These awards have sig­nif­i­cantly boosted our brand’s cred­i­bil­ity and rep­u­ta­tion in the mar­ket,” he said. They have pro­vided us with a plat­form to show­case our ded­i­ca­tion to qual­ity and have helped us gain the trust and loy­alty of con­sumers.”

Along with help­ing the brand, Alves agrees that the awards also increase the recog­ni­tion of Portuguese extra vir­gin olive oil abroad.

These awards high­light the excep­tional qual­ity and crafts­man­ship that Portuguese pro­duc­ers bring to the table,” he said. They help to ele­vate the rep­u­ta­tion of Portuguese olive oil on the global stage, show­cas­ing it as a prod­uct that com­petes with the best in the world.”

Meanwhile, Miguel Azevedo Remédio, the com­mer­cial direc­tor of Casa Agricola Roboredo Madeira (CARM), which cel­e­brated a third con­sec­u­tive Gold award for a medium organic blend, said that win­ning World Competition awards set a qual­ity bench­mark for the entire indus­try.

See Also:CARM Celebrates Regional Taste with High-End Olive Oils and Wines

While the Douro Superior-based pro­ducer said the com­pany saw a slight rebound in quan­tity, Remédio said they sig­nif­i­cantly increased qual­ity.

For CARM, [the award] means that we con­tinue on the right track and that the hard work we’ve put into last year’s har­vest was com­pen­sated,” he said. It helps a lot in con­tin­u­ing to build an image of qual­ity, both for CARM and Portuguese olive oils.”

The main chal­lenges we face are related to the lack of water and the dif­fi­culty of find­ing peo­ple to work the land,” he said. Regarding the last crop, we can’t com­plain much about rain­fall, but human labor is still an impor­tant issue.”


Despite a golden finish to 2023/24, the producers behind CARM said drought and a lack of workers present ongoing challenges. (Photo: CARM)

On the other side of Portugal, in the south­ern region of the Algarve, the pro­duc­ers behind Viveiros Monterosa cal­i­brated win­ning a pair of Silver Awards at the NYIOOC.

Winning these awards is very mean­ing­ful, and it rec­og­nizes our ded­i­ca­tion and work in pro­duc­ing high-qual­ity oils for the past 20 years,” said oper­a­tions chief Pedro Esperança and com­mer­cial direc­tor António Duarte.

In recent years, Portuguese pro­duc­ers have made a big effort to pro­mote the qual­ity of their oils in the domes­tic mar­ket,” they added. Since this is the biggest inter­na­tional extra vir­gin olive oil com­pe­ti­tion, win­ning an award puts the Portuguese pro­duc­ers among the best oils from other coun­tries, and this helps change the way con­sumers view the prod­uct.”

After a bumper har­vest in 2023/24, the com­pany antic­i­pates a slight pro­duc­tion decline in the com­ing har­vest as many trees enter an off-year’ in the nat­ural alter­nate bear­ing cycle of the olive tree.

Farther north, Sociedade Agrícola Ouro Vegetal (SAOV) was another of the country’s biggest win­ners.

The com­pany, which Serralha pre­vi­ously told Olive Oil Times rep­re­sents about two per­cent of the country’s olive oil pro­duc­tion, earned two Gold Awards and three Silver Awards for its range of local mono­va­ri­etals, a blend and a Picual.

Throughout the years, the com­pe­ti­tion has proven to be a valu­able resource and good mar­ket­ing tool for SAOV and our part­ner Veronica Foods, who sup­plies a net­work of North American olive oil retail­ers,” said Alberto Serralha, the company’s chief exec­u­tive. The medals high­light excel­lence and pro­vide qual­ity assur­ance to the con­sumer.”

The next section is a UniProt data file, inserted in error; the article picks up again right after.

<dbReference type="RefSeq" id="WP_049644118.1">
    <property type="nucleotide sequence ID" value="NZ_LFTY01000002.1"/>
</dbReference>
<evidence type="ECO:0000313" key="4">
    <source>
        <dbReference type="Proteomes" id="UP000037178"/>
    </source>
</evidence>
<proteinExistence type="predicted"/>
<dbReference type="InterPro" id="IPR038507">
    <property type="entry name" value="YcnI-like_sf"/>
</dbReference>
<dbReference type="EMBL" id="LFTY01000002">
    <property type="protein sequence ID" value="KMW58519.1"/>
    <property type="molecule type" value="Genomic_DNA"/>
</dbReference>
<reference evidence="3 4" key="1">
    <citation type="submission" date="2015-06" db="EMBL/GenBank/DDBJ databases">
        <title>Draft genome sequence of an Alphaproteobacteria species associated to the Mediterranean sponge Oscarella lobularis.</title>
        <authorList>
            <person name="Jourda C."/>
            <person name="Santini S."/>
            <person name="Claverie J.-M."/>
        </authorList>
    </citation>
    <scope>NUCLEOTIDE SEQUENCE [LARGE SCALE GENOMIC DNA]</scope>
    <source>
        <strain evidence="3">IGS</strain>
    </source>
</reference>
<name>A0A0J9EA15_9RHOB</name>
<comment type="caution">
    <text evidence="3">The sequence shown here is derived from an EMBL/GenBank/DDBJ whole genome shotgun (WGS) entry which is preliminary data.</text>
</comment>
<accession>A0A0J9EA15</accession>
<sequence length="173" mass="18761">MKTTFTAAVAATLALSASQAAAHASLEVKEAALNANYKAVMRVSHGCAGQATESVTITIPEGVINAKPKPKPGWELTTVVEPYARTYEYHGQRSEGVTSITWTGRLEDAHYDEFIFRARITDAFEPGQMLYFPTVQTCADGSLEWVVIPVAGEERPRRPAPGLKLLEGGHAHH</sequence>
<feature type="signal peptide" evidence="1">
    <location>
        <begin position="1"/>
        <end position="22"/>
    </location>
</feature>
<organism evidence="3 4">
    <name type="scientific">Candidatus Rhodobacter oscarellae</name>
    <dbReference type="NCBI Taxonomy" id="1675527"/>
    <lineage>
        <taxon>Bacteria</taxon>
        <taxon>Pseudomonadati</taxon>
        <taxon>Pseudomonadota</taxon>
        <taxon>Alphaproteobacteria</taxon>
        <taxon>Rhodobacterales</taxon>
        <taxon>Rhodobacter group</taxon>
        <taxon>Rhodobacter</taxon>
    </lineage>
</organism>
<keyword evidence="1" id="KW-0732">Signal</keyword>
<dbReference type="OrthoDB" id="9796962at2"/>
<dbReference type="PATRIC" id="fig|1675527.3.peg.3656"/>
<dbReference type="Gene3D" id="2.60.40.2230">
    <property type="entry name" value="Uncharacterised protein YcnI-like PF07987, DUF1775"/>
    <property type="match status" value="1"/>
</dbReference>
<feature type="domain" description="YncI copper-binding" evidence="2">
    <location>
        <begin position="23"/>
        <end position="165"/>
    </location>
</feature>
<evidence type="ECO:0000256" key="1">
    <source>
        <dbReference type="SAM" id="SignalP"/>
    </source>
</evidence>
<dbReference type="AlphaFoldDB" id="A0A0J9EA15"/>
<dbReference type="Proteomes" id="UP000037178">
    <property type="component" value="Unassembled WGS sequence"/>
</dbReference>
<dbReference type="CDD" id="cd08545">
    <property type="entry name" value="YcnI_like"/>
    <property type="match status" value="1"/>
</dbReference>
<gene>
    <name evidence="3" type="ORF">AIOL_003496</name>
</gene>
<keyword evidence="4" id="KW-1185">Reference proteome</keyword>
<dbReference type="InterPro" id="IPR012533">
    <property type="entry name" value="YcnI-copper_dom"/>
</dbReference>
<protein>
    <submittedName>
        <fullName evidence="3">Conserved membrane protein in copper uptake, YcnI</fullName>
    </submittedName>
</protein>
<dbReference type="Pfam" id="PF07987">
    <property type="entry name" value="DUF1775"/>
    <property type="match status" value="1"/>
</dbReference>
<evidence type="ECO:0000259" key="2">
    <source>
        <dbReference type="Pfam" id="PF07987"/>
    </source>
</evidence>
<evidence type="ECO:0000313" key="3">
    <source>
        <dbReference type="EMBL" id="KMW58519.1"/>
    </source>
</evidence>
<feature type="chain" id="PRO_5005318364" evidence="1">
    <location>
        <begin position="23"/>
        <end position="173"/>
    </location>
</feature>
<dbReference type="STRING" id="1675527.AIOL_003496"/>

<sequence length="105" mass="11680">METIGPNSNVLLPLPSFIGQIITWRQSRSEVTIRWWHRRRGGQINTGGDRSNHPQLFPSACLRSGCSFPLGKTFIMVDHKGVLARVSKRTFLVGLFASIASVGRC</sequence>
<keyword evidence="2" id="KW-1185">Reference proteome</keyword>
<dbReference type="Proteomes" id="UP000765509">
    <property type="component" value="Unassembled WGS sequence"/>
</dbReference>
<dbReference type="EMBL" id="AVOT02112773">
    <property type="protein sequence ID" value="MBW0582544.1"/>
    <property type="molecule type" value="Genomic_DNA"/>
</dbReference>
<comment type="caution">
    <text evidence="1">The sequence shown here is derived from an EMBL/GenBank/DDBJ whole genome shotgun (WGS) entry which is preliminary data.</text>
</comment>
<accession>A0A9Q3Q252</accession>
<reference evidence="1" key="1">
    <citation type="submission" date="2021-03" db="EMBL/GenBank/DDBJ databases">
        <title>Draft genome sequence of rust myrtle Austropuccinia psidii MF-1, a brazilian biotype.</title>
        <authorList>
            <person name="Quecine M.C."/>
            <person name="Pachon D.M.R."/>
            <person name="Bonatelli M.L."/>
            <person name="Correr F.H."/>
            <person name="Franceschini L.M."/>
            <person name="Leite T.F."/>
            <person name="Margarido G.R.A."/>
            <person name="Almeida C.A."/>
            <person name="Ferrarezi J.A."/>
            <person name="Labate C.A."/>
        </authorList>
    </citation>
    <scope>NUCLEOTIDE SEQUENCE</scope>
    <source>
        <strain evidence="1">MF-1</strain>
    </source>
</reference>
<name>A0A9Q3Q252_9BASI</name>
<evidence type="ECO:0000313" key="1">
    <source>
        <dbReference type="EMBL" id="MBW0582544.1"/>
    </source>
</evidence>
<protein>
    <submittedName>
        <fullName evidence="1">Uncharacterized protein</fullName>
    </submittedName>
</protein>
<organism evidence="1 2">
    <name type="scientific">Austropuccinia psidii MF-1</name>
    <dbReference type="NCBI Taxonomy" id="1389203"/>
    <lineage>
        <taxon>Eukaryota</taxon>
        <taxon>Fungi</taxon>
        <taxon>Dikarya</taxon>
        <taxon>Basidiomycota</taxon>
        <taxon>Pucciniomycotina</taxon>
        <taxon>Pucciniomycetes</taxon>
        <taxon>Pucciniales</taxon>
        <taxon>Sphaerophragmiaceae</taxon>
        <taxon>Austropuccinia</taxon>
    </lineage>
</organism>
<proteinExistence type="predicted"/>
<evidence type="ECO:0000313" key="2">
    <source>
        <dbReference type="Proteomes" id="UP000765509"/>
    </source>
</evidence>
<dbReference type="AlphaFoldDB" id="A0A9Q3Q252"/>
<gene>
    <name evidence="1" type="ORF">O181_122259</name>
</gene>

Serralha said the com­pany expe­ri­enced a 50 per­cent pro­duc­tion increase com­pared with 2022/23, but the har­vest was still below aver­age.

Due to early ripen­ing, we started har­vest­ing in late September and had to face chal­leng­ing weather con­di­tions, includ­ing high tem­per­a­tures and per­sis­tent rain,” he said.

Our uti­liza­tion of high vac­uum malax­a­tion allows instant paste tem­per­a­ture cor­rec­tion, a deci­sive step to achiev­ing high qual­ity under such adverse con­di­tions,” Serralha added. Our deci­sion to start har­vest­ing so early helped us com­plete the har­vest with­out being impacted by fruit dis­eases.”

Looking ahead to the 2024/25 crop year, Serralha said the sit­u­a­tion looks promis­ing for SAOV.

The expec­ta­tions are very favor­able in terms of crop size and cli­mate con­di­tions,” he said. We are opti­mistic and look­ing for­ward to begin­ning the sea­son.”

Other pro­duc­ers across Portugal shared his sen­ti­ments.


Most producers anticipate another above-average harvest in 2024/25, but are waiting to see if the weather cooperates. (Photo: Quinta dos Olmais)

Looking ahead to the upcom­ing har­vest, we are opti­mistic about its cur­rent sit­u­a­tion,” Alves added. We have been dili­gently mon­i­tor­ing the health and devel­op­ment of our olive trees, and con­di­tions have been favor­able.”

However, he warned that there is still a long way to go before the har­vest begins in early October, and plenty could still change.

Of course, we remain vig­i­lant about weather pat­terns,” he said. Our prepa­ra­tion and ded­i­ca­tion give us con­fi­dence as we approach the har­vest sea­son, but, as always, let’s just hope the weather does­n’t throw us any curve­balls before har­vest.”

Paredes shared Alves’s sense of cau­tion, also cit­ing unusual weather con­di­tions as a fac­tor that tem­pers the com­pa­ny’s opti­mism ahead of the har­vest.

Portugal is expe­ri­enc­ing unusual weather with a lot of humid­ity, which is not typ­i­cal for this sea­son,” she said. In the com­ing weeks, heat waves are pre­dicted, which could affect the fruit by halt­ing its oil pro­duc­tion process. We must wait and hope for the best. For now, it seems very sim­i­lar to last year.”